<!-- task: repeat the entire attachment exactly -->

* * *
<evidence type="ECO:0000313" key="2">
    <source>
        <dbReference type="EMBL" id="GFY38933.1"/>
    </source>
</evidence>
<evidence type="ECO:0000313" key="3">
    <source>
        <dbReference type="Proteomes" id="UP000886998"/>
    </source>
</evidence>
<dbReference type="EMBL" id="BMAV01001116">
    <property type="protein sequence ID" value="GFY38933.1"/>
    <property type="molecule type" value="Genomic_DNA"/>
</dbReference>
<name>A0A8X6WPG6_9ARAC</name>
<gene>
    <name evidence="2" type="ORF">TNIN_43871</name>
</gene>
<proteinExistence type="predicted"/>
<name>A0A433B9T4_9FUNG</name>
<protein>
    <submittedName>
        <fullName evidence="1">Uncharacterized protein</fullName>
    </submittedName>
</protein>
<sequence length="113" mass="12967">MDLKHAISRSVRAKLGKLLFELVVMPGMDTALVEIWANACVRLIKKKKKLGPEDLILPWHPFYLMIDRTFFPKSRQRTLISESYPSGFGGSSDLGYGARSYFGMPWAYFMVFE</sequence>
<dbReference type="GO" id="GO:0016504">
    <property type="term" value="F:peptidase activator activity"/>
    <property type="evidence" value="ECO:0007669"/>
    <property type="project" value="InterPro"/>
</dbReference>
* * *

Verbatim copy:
<evidence type="ECO:0000313" key="2">
    <source>
        <dbReference type="EMBL" id="GFY38933.1"/>
    </source>
</evidence>
<evidence type="ECO:0000313" key="3">
    <source>
        <dbReference type="Proteomes" id="UP000886998"/>
    </source>
</evidence>
<dbReference type="EMBL" id="BMAV01001116">
    <property type="protein sequence ID" value="GFY38933.1"/>
    <property type="molecule type" value="Genomic_DNA"/>
</dbReference>
<name>A0A8X6WPG6_9ARAC</name>
<gene>
    <name evidence="2" type="ORF">TNIN_43871</name>
</gene>
<proteinExistence type="predicted"/>
<name>A0A433B9T4_9FUNG</name>
<protein>
    <submittedName>
        <fullName evidence="1">Uncharacterized protein</fullName>
    </submittedName>
</protein>
<sequence length="113" mass="12967">MDLKHAISRSVRAKLGKLLFELVVMPGMDTALVEIWANACVRLIKKKKKLGPEDLILPWHPFYLMIDRTFFPKSRQRTLISESYPSGFGGSSDLGYGARSYFGMPWAYFMVFE</sequence>
<dbReference type="GO" id="GO:0016504">
    <property type="term" value="F:peptidase activator activity"/>
    <property type="evidence" value="ECO:0007669"/>
    <property type="project" value="InterPro"/>
</dbReference>